All Combined Sewer Overflows in the Scranton/Dunmore area have a sign near the discharge pipe to the river or stream that has the CSO number on it. If you see a discharge to a stream or river near one of these signs please report it by calling 570-348-5337. Customers can also call our Customer Service Center at 1-800-565-7292, M-F, 7 a.m. – 7 p.m. For emergencies, we’re available 24/7 at this number.
4. Construction Site Storm Water Runoff Management
- Attempt to educate developers within the municipality on the storm water codes that are enforced. Distribute posters and information about Construction Site Run-Off and BMPs.
Scranton Ordinances Pertaining to Storm Water Management
- FILE OF COUNCIL # 76, 2012 – The City of Scranton Stormwater Management Ordinance requires a storm water management plan be presented for approval for any project that disturbs over 5000 square feet of area.
- FILE OF COUNCIL #12, 1996, City of Scranton Sub-Division and Land Development Ordinance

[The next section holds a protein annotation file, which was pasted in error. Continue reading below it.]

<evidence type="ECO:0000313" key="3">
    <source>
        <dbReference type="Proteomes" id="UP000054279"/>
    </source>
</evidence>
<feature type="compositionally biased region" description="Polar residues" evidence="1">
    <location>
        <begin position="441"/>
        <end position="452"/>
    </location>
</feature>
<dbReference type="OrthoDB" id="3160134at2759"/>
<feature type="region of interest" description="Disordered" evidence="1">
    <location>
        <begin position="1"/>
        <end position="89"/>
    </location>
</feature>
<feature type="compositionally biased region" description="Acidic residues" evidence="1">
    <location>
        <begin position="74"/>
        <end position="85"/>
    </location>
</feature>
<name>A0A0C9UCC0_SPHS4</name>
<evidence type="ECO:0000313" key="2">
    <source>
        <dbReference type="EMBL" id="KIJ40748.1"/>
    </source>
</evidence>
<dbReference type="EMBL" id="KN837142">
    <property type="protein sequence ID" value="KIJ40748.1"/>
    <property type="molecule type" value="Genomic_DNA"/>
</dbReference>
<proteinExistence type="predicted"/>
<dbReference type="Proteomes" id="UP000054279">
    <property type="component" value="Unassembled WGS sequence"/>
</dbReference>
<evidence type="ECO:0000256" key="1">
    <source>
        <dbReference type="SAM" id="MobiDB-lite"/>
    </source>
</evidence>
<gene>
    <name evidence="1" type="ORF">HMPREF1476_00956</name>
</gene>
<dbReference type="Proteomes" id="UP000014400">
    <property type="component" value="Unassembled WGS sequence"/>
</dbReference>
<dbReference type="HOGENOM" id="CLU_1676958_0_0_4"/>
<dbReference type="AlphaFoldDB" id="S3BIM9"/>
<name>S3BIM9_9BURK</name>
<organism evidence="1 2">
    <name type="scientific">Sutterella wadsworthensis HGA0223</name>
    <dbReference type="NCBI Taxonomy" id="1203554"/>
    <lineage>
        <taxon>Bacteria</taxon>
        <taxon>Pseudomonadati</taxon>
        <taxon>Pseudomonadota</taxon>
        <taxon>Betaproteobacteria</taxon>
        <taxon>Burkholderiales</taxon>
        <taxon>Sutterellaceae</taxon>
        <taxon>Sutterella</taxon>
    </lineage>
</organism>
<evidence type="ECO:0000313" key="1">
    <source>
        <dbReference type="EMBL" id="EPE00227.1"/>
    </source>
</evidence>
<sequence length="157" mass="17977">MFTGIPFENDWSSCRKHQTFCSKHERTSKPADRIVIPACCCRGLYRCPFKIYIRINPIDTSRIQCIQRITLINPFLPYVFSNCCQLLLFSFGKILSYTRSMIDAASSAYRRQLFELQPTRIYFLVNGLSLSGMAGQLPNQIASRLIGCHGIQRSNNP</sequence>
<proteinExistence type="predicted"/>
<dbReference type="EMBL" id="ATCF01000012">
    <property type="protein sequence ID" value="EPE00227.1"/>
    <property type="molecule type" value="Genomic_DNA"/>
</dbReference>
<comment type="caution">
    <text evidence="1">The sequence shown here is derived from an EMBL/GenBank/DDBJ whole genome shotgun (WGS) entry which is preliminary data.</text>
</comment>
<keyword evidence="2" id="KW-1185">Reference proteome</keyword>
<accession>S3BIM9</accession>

Further, The City of Scranton relies on the PA DEP construction storm water permitting program (NPDES) to satisfy it requirements under this category.
Other Helpful Publications
- A Construction Site Operator’s Guide to PA’s Storm Water Permit Program
- Storm Water and the Construction Industry Poster with BMPs
- The Construction Industry Compliance Assistance Center homepage
5. Post Construction Storm Water Management
- Address the codes dealing with storm water runoff after construction is complete. Inform developers of ordinances and sanctions that must be followed.
6. Good Housekeeping and Pollution Prevention
- Comprehensive pollution prevention program for municipal operations; with a focus on vehicle maintenance, fueling and washing, maintenance of storm water facilities, and employee training. Inform City workers about BMPS and distribute informative materials.
Local Stormwater Programs
For more information on the City of Scranton’s Stormwater Program, please contact:
Director, Public Works at 570-348-4180
Donald King, AICP, CFM City Planner at 570-348-4280
Lackawanna County Hazard Mitigation Plan
Lackawanna County Flood Risk Coalition
Environmental education resources
Environmental finance programs
Overview of the Phase II program
Make Your Home the Solution to Storm Water Pollution
Clean Water is Everybody’s Business
Storm Water Pollution Found in Your Area! Door Hanger
“10 Things That You Can Do to Prevent Storm Water Runoff Pollution” Bookmark
“Take the Storm Water Runoff Challenge” placemat